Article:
Hello everyone, So happy to share the second post in Peter Tolly’s three-part guest blog series on Mindful Meditation!! Enjoy! — Lisa
Is there something you’d like to be better at? Maybe you play an instrument in a band, or perhaps you’re working on your public speaking skills for your career. For me, lately, it’s swimming. I’m training for a triathlon this summer, so I spend time in the pool practicing my stroke.
Like swimming, mindful meditation is often described as something you practice, as in, “how is your meditation practice going?” Exactly what ability are we practicing when we meditate?
In my last post, I offered a couple definitions for mindfulness and meditation. Both stem from the idea that our minds tend to operate on a sort of autopilot: it seems like we know what’s what in our lives, and yet, we’re still left feeling not quite satisfied, or even suffering.
When we meditate, we’re practicing turning autopilot off and awareness of the present moment on. While “being tuned into the present moment” has a bit of an esoteric ring to it, this ability has benefited my mental health in a very direct and practical way, which I’d like to share about from my experience.
Reinforcing unhelpful habits—day in, day out.
I discovered mindful meditation during a time when I was struggling with persistent rumination and worry. It seemed I was always either stuck stewing about something that had happened or fretting about something that could.
With the help of a therapist, I learned that the worrying and ruminating that I was spending so much time doing were just my mind’s natural problem solving abilities on overdrive. They were keeping me stuck on my problems rather than helping me work through them.
Just like how swimming gets easier the more time I spend in the pool, the more time I spent worrying and ruminating (and I could do it for days), the easier it became for me to fall into their trap—and the harder it became for me to get out.
Practicing something else for a change.
I gave mindfulness a try at this time in the form of Zen meditation, which, in a nutshell, involves sitting still and focusing on breathing for a period of time. As I mentioned in my last post, meditation challenges us to let go of our constant stream of thoughts and just pay attention to what is happening right here and now. In meditation, I felt like I was practicing something other than my normal rumination and worry for the very first time.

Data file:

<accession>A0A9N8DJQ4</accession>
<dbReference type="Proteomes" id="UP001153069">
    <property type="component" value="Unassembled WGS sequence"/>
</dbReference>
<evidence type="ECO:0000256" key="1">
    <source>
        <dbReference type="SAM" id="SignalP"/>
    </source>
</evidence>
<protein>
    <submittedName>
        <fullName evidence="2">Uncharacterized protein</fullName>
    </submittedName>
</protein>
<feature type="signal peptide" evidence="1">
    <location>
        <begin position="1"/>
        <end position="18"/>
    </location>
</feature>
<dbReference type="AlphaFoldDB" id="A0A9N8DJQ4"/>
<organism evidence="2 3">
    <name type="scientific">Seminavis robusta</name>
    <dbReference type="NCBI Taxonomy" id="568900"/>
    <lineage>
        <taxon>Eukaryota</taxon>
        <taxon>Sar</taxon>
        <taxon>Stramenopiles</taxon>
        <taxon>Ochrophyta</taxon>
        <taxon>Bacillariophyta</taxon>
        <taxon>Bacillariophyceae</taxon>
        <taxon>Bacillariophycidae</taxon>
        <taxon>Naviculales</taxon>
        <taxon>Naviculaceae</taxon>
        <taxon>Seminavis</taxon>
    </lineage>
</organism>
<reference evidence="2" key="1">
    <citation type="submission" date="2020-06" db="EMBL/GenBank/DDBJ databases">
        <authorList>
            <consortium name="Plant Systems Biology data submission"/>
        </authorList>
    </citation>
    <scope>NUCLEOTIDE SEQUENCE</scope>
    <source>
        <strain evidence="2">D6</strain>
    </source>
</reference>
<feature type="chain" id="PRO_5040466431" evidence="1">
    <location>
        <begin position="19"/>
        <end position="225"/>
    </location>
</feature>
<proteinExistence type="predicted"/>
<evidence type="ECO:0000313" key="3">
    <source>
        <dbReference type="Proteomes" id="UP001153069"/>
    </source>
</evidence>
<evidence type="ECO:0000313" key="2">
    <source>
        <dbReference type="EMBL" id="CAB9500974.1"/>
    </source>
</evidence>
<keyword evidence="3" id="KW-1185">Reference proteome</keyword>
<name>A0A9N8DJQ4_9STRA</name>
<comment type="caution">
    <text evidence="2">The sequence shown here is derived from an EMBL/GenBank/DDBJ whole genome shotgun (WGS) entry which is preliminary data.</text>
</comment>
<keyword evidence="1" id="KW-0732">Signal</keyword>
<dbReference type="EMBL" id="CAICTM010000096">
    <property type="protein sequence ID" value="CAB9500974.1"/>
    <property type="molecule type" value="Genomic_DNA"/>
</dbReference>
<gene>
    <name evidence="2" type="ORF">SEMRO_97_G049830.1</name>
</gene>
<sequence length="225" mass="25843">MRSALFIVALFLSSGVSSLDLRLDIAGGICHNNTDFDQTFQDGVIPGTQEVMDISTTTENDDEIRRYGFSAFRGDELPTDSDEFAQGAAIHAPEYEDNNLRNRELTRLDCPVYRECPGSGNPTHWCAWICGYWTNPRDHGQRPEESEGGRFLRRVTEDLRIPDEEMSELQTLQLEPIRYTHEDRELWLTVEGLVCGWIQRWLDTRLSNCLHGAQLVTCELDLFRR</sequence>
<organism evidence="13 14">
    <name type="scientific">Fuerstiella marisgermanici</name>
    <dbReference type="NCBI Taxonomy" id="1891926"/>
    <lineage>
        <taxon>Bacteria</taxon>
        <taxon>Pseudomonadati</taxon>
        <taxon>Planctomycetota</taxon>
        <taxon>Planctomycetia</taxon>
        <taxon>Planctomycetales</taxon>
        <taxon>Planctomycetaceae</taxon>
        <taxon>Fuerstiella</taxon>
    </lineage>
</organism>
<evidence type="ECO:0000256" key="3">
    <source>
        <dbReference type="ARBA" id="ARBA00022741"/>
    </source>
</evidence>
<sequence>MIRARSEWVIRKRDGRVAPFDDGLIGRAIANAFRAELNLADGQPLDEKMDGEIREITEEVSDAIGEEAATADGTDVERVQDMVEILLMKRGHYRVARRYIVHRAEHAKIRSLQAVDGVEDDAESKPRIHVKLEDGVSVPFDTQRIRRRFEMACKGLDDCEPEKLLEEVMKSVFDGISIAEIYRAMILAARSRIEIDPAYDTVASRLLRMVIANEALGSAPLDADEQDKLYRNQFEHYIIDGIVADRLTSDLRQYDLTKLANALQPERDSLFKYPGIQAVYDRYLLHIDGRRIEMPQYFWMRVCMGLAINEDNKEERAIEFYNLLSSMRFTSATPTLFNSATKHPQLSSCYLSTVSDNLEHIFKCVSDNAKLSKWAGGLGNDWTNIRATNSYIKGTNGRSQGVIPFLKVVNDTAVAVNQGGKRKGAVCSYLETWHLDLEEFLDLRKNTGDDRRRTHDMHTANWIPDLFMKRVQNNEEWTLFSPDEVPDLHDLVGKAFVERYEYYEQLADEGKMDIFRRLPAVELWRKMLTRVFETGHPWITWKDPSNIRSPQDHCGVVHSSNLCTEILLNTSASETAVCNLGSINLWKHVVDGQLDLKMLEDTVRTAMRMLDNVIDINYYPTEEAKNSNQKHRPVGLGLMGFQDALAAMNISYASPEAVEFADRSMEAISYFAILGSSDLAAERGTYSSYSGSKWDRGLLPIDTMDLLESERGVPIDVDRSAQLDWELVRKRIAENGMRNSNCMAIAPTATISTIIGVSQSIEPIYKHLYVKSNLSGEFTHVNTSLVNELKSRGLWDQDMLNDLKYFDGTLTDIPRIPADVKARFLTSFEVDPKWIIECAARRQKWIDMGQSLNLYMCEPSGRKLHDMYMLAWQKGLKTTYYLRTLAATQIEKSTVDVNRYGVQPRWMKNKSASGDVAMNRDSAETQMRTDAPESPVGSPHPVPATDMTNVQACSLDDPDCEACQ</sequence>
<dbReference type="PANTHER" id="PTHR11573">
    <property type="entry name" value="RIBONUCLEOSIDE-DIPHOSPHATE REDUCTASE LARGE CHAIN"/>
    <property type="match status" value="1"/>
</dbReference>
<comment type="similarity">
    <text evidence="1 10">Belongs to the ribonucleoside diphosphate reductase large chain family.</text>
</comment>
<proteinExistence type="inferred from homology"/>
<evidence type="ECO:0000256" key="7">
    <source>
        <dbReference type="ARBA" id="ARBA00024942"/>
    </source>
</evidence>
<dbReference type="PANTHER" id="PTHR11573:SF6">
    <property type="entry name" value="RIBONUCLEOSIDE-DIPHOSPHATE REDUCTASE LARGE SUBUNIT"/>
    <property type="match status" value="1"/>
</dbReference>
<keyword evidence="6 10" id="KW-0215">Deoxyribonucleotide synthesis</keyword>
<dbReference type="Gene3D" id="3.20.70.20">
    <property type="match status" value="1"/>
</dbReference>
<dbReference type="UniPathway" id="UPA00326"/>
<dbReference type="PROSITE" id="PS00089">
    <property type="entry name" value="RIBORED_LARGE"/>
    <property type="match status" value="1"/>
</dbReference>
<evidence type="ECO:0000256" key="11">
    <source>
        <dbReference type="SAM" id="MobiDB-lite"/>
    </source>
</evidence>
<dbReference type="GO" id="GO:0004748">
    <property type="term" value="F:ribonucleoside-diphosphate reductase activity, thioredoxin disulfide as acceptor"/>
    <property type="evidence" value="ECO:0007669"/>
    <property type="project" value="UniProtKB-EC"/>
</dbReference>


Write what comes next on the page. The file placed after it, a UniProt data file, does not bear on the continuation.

At first, just sitting still and breathing felt awkward and challenging—both physically and mentally—but as I stuck with it, I started to notice a change: my worry and rumination habits were getting weaker.
What was getting stronger instead? Just the opposite.
The mind’s constant stream of thoughts doesn’t really stop during meditation, but in the same way we choose to keep sitting still even if our knees ache, we choose not to follow the thoughts that pop into our heads. Instead, we are just aware of them in the same way we are aware of our breathing in the present moment.
Practicing not reacting to my thoughts during Zen meditation helped me build a few key abilities:
- I gained a little distance on my thoughts: they became mental events rather than a reality that I had to go along with.
- Next time something stressful would happen in life, I was better able to see the rumination and worry thoughts coming and then—just like I did while meditating—choose to not let them take over.
- Instead, I was better able to do what I practiced during meditation, which is to take a deep breath and pay attention to what’s going on.
The stress-reducing power of taking deep breaths alone is well studied, but taking a deep breath in the face of a challenge is just a starting point. With unhelpful habits stopped in their tracks by a clear and calm mind, I found that I no longer had to react to stressful situations like I always had, but could choose a response.
So what does a mindful response look like?
I don’t really think I could break it down better than this simple mindfulness handout created by Carol Vivyan, which someone shared with me not too long ago. The side-by-side comparison of mindless and mindful responses to stressful situations has served as a very practical guide for me—perhaps you too will find it helpful.
When practiced, mindful meditation helps us build the ability to choose responses to what life deals us. Stopping in the midst of a stressful situation to take a deep breath and respond with clarity is a skill we can develop just like swimming or playing an instrument, but real improvement requires consistent practice. In my next post, I’ll share a few lessons gleaned from regular mindful meditation and how it has come to apply to more in my life than just rumination and worry. More soon in Part 3: Lessons from a Frying Pan.
Author: Peter Tolly
Peter Tolly is a creative writer based in Northeast Wisconsin. He writes as a means of personal expression as well as to help others connect with and inspire their audience. He also practices mindful meditation, at the heart of which is his involvement with Zen River Sangha, a community that meets in Appleton (www.zenriver.org). For more from Peter, visit www.petertolly.com.